The Ebola virus is a hemorrhagic fever that kills about 70 percent of its victims. Ebola typically strikes like the worst and most humiliating flu you could imagine. People get the sweats, along with body aches and pains. Then they start vomiting and having uncontrollable diarrhea. They experience dehydration. These symptoms can appear anywhere between two and 21 days after exposure to the virus. Sometimes, patients go into shock. Rarely, they bleed.
In fatal cases, death comes fairly quickly — within a few days or a couple of weeks of getting sick. Survivors return to a normal life after a months-long recovery that can include periods of hair loss, sensory changes, weakness, fatigue, headaches, eye and liver inflammation.
There are five strains of Ebola, four of which have caused the disease in humans: Zaire, Sudan, Taï Forest, and Bundibugyo. The fifth, Reston, was discovered in Virginia and has infected monkeys only. Though scientists haven’t been able to confirm this, the animal host of Ebola is widely believed to be the fruit bat, and the virus only seldomly makes the leap into humans.
The current outbreak involves the Zaire strain, which was discovered in 1976 — the year Ebola was first identified in what was then Zaire (now the Democratic Republic of the Congo). That same year, the virus was also discovered in South Sudan.
The Ebola virus is extremely rare. Among the leading causes of death in Africa, it only accounts for a tiny fraction. People are much more likely to die from AIDS, respiratory infections, or diarrhea, as you can see.
Since 1976, there have only been about 20 known Ebola outbreaks. Until last year, the total impact of these outbreaks included 2,357 cases and 1,548 deaths, according to the Centers for Disease Control and Prevention. They all occurred in isolated or remote areas of Africa, and Ebola never had a chance to go very far.
To get Ebola, you need to have direct contact with the bodily fluids — such as vomit, urine, or blood — of someone who is already sick and symptomatic to get the disease.
But what, exactly, does that mean? Here’s a more concrete guide on how the virus can move from one person to another.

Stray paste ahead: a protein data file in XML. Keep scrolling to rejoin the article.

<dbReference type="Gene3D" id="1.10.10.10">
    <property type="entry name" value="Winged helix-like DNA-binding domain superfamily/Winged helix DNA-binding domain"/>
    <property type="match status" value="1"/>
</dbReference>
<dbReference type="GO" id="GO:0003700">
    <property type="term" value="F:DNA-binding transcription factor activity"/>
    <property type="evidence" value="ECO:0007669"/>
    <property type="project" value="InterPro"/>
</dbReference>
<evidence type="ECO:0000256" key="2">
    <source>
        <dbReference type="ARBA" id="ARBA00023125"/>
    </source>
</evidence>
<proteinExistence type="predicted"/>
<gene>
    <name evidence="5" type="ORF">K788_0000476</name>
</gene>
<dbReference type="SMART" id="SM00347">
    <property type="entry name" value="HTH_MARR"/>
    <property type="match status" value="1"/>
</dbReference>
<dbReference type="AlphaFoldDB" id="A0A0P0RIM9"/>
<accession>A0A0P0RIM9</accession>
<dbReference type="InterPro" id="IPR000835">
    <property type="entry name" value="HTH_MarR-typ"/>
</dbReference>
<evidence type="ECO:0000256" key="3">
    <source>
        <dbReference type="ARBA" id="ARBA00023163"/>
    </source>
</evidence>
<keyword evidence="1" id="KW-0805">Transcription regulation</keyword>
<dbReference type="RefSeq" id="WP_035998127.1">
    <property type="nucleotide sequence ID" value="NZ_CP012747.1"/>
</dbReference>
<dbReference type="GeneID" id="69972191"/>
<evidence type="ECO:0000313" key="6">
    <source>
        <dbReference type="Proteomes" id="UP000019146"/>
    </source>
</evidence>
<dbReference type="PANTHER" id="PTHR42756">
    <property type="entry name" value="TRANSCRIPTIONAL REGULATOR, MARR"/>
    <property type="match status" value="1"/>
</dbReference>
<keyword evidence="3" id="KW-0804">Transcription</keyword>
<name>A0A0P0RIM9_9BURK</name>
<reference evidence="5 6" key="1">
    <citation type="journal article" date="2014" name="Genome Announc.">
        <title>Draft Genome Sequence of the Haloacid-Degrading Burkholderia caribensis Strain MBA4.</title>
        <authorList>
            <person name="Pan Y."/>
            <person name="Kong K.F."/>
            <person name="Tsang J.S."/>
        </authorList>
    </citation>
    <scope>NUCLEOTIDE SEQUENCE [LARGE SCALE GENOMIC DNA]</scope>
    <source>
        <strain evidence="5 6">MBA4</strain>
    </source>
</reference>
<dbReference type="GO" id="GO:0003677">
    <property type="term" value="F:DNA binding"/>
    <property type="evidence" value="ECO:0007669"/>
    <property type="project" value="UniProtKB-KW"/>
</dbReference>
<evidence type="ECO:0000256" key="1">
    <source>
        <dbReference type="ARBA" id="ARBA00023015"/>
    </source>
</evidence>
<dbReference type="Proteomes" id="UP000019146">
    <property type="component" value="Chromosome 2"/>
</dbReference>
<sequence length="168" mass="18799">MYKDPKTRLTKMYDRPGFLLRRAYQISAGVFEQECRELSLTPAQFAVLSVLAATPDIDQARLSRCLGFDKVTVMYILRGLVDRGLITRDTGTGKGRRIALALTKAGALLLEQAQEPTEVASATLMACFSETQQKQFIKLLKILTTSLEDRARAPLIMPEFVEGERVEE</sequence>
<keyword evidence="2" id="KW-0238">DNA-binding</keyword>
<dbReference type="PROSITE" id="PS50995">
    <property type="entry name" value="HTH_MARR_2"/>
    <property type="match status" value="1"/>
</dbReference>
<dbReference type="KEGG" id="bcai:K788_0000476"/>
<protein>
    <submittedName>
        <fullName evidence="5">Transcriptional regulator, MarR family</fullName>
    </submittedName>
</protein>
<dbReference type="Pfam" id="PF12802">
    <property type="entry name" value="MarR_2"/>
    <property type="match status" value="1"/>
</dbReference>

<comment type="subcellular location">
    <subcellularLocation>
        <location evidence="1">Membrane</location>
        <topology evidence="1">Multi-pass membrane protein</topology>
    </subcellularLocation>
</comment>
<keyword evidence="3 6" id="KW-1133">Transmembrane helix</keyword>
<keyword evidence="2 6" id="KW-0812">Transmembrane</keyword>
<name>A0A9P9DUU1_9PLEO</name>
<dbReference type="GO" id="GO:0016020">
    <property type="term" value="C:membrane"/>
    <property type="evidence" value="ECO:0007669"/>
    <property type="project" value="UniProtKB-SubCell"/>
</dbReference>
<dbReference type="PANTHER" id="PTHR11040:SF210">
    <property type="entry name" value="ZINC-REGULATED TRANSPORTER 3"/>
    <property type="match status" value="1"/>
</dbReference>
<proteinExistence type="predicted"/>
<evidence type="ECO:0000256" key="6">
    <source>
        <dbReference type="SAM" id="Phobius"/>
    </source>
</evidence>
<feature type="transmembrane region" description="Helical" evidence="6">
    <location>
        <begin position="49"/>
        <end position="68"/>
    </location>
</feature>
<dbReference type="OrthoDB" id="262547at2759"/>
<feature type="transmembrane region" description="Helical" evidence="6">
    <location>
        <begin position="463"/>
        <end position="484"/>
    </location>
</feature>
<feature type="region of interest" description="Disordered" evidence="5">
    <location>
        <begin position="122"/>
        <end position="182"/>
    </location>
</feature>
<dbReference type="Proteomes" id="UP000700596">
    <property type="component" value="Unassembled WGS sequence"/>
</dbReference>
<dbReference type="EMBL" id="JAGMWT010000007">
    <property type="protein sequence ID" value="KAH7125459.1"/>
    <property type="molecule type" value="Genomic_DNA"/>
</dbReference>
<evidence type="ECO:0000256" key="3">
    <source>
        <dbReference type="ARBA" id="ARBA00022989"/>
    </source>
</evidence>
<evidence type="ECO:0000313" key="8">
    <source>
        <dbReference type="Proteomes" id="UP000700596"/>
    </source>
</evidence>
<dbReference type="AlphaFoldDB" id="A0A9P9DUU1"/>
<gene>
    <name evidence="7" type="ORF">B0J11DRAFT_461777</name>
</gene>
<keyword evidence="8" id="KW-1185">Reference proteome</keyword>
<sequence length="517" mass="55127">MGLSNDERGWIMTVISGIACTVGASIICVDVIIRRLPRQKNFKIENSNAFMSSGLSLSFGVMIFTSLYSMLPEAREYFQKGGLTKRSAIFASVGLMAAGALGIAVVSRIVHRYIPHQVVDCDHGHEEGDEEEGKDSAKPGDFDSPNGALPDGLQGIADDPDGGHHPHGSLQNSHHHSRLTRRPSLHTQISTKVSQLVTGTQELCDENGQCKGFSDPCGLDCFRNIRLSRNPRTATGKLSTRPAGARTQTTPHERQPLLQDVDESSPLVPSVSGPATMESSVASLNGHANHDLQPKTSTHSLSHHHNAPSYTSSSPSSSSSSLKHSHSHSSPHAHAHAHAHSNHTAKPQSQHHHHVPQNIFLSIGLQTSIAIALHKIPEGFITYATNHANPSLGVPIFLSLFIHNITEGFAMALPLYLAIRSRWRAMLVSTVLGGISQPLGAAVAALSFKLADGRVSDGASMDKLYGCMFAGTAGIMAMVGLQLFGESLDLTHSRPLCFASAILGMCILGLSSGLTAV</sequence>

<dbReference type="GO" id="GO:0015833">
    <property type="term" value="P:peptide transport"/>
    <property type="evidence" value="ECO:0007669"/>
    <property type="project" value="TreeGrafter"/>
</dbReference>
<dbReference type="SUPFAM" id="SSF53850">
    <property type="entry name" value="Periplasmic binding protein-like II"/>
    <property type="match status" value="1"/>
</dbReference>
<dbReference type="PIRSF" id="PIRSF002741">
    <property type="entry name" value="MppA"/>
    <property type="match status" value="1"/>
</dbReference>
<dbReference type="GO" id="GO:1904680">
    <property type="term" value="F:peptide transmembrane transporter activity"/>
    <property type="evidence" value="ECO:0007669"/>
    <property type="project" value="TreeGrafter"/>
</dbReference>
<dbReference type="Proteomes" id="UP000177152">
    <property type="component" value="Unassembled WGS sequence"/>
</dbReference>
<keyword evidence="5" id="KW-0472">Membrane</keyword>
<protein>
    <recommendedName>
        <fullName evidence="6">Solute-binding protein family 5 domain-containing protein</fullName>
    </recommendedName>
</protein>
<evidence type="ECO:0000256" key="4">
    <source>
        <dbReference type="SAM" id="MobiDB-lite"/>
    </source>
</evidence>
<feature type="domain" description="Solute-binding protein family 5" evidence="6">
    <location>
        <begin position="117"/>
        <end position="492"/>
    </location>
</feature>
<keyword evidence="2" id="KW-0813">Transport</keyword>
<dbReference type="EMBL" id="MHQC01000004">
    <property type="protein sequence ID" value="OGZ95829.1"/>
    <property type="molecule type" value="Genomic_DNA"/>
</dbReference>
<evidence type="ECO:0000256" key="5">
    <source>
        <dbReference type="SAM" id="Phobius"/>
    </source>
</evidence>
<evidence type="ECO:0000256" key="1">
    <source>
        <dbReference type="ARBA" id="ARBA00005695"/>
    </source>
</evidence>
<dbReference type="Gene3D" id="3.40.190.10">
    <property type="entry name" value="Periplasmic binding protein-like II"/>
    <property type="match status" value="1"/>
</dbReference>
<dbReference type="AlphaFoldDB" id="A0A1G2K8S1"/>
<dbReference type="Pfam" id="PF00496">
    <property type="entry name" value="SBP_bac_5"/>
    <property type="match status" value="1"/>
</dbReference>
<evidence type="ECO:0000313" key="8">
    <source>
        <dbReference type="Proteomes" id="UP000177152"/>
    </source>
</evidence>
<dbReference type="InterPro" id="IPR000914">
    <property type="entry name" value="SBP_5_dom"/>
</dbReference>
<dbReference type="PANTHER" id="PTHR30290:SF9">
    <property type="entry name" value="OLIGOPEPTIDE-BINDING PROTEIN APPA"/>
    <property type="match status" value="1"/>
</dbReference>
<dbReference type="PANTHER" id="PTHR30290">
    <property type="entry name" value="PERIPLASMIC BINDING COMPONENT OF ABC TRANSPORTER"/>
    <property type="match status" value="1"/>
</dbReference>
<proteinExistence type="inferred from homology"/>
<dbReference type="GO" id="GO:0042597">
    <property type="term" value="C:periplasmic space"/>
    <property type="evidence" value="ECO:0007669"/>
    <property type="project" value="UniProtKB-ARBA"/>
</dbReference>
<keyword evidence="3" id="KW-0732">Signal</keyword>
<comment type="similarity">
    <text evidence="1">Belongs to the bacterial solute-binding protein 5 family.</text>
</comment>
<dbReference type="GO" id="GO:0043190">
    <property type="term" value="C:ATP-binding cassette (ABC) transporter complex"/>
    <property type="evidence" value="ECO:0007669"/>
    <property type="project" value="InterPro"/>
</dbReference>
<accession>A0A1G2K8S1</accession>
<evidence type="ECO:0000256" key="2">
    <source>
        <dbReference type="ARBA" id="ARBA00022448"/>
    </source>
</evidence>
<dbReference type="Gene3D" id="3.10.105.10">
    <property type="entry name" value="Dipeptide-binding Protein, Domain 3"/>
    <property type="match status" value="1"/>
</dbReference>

How you can get Ebola
1) You can get the virus if you have “direct contact” with a range of bodily fluids from a sick person, including blood, saliva, breast milk, stool, sweat, semen, tears, vomit, and urine. “Direct contact” means these fluids need to get into your broken skin (such as a wound) or touch your mucous membranes (mouth, nose, eyes, vagina). As well, the sick person has to be far enough along in the illness — with enough virus in the bloodstream — to successfully transmit the disease.
2) So you can get Ebola by kissing or sharing food with someone who is infectious.
3) Mothers with Ebola can give the disease to their babies. Ebola spreads through breastfeeding — even after recovery from the disease. As one study put it, “It seems prudent to advise breastfeeding mothers who survive (Ebola) to avoid breastfeeding for at least some weeks after recovery and to provide them with alternative means of feeding their infants.”
THE EBOLA VIRUS HAS BEEN ABLE TO LIVE IN SEMEN FOR UP TO 82 DAYS4) You can get Ebola through sex with an Ebola victim. The virus has been able to live in semen up to 82 days after a patient became symptomatic, which means sexual transmission — even with someone who has survived the disease for months — is possible.
5) You can get the virus by eating wild animals infected with Ebola or coming into contact with their bodily fluids. The fruit bat is believed to be the animal reservoir for Ebola, and when it’s prepared for a meal or eaten raw, people get sick.
So you can get the virus through exposure to bat secretions. However, if you cook a bat infected with Ebola and then eat it, you won’t get sick because the virus dies during cooking.